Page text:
Markus Herdin: The FFT analysis provides a different view of the signals under test. While in EMI debugging applications, the spectrum itself is what the customer wants to see; for general-purpose signal analysis, the FFT allows identifying signal components that are otherwise hidden in the time-domain waveform. A good example are power integrity measurements. One of our customers had difficulties with the signal integrity of his digital design but he did not know the reason behind it.

We approached the problem by looking at the power rail with a dedicated probing solution: a power rail probe. This enabled us to capture the problem: noise that was coupled onto the power rail. Going into the frequency domain with the FFT function revealed the root cause - a Wi-Fi RF signal got coupled onto the power rail. This, of course, deteriorated the quality of the power supply and led to signal integrity problems of his digital design.The other advantage is that, today, using an FFT is no longer complicated.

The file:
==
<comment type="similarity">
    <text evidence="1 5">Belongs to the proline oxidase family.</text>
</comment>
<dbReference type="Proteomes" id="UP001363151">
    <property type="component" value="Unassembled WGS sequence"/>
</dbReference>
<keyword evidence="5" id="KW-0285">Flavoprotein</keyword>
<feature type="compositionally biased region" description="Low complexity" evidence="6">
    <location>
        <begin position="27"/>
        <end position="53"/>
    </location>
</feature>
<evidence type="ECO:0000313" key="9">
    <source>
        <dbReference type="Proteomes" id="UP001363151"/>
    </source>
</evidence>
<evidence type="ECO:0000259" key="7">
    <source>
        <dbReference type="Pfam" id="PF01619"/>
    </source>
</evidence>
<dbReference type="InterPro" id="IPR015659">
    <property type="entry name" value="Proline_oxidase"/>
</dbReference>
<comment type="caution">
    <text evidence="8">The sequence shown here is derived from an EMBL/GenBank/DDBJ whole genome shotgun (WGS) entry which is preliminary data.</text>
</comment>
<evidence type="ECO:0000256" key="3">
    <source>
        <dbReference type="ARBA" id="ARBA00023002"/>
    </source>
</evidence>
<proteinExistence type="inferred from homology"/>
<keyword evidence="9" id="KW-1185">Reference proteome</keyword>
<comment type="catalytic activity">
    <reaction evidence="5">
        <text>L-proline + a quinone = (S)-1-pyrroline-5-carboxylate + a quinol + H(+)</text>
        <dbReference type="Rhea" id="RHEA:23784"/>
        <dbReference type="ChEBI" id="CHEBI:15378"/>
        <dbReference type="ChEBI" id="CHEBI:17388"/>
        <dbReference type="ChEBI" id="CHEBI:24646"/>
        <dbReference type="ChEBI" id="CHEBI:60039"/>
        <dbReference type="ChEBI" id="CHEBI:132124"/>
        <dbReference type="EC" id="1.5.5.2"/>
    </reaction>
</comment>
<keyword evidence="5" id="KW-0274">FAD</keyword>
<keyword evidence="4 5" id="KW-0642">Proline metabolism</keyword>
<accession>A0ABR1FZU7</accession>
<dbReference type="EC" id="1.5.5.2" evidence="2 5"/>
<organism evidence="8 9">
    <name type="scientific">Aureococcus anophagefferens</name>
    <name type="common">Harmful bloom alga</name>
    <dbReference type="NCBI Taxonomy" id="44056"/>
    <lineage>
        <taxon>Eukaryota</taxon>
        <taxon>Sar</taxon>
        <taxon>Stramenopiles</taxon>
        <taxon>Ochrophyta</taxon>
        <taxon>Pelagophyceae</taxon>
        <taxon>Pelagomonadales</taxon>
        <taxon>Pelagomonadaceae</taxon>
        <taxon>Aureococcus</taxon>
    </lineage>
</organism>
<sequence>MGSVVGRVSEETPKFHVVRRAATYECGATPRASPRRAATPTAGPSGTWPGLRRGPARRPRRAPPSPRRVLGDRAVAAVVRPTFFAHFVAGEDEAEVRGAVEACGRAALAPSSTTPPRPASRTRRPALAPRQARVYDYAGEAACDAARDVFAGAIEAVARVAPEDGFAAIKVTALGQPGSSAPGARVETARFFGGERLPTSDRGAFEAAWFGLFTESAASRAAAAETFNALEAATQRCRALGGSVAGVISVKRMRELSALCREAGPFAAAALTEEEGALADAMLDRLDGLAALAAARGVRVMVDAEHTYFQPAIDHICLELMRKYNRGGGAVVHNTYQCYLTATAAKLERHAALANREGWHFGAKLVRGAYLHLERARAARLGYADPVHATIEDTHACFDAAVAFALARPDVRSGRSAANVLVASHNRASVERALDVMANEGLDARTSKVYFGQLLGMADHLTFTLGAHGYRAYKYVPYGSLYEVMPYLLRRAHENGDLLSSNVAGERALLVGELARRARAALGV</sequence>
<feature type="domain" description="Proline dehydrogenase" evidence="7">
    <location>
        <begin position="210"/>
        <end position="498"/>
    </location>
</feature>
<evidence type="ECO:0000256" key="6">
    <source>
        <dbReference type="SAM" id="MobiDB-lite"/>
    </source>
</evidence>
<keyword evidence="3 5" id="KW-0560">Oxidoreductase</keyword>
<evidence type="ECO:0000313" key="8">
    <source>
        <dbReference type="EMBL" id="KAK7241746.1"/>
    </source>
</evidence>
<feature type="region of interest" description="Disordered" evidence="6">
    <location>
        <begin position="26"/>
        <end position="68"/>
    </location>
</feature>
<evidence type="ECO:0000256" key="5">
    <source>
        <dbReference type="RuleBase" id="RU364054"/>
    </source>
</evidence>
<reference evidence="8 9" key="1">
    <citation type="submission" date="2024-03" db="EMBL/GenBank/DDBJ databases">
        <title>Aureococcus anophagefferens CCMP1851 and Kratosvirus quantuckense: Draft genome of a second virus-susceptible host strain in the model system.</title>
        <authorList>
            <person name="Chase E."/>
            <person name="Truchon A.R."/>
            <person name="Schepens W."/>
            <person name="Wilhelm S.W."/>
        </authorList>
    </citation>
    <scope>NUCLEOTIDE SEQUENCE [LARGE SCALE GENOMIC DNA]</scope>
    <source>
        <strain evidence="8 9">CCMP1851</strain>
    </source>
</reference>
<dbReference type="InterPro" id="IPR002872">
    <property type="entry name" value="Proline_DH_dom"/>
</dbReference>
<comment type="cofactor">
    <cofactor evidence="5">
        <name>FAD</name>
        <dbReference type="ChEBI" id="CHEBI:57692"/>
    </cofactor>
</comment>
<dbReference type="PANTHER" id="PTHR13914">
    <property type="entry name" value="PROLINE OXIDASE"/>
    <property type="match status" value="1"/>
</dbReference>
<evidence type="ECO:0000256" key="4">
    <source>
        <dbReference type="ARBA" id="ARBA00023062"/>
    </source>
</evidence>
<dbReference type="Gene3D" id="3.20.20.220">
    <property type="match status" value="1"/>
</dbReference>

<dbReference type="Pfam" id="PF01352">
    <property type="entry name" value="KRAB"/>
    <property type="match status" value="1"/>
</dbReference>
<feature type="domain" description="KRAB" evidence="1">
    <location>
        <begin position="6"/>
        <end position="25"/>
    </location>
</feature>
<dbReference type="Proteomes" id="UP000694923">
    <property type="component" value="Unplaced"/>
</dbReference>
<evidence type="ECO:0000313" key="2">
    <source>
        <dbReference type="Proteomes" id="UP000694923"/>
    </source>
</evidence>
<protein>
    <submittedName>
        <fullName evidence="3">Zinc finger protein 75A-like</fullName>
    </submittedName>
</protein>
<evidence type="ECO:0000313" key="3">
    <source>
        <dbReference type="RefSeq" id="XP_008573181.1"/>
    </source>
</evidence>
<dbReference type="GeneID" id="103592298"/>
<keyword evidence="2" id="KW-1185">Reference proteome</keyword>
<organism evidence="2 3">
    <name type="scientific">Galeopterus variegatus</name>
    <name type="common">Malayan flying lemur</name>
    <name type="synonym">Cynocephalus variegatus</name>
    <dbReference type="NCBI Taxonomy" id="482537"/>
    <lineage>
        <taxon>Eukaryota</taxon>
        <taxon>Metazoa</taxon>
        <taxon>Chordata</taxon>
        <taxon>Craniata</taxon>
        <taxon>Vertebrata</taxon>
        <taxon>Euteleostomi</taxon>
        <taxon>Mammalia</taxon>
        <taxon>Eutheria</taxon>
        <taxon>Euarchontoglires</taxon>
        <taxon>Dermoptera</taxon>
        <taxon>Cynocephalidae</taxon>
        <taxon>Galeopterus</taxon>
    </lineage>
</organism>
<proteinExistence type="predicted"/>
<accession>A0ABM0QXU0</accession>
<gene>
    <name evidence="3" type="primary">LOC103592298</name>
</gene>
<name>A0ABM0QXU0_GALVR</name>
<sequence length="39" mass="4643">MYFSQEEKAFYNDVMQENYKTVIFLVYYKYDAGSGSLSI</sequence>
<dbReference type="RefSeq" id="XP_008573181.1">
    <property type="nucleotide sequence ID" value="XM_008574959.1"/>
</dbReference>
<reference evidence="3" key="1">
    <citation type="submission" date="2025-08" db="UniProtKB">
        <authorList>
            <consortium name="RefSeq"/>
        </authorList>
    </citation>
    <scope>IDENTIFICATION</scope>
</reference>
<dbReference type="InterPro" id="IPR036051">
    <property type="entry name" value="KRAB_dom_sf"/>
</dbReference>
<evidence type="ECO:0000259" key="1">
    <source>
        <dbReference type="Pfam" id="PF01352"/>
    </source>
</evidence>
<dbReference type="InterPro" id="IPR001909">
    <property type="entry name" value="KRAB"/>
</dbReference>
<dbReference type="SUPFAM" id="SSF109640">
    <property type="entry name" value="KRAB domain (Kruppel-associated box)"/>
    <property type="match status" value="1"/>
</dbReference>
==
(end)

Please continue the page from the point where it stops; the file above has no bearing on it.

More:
An oscilloscope allows us to directly set the essential parameters like start and stop frequencies, as well as resolution bandwidth, so the customer does not have to think about the exact relationship between time domain and frequency domain. The oscilloscope does that in the background.


Henning Wriedt: The probe between the scope and the DUT must not only meet safety standards but also ensure precise test results and shouldn’t interfere with the DUT. In general: What is your take on probes?


Markus Herdin: Probes are the most important element when it comes to measurements. As they pick up the signal from the device under test, they directly influence the quality of the measurement itself. Often, standard passive probes are used to perform high-quality measurements, which can lead to wrong conclusions and a lot of extra work.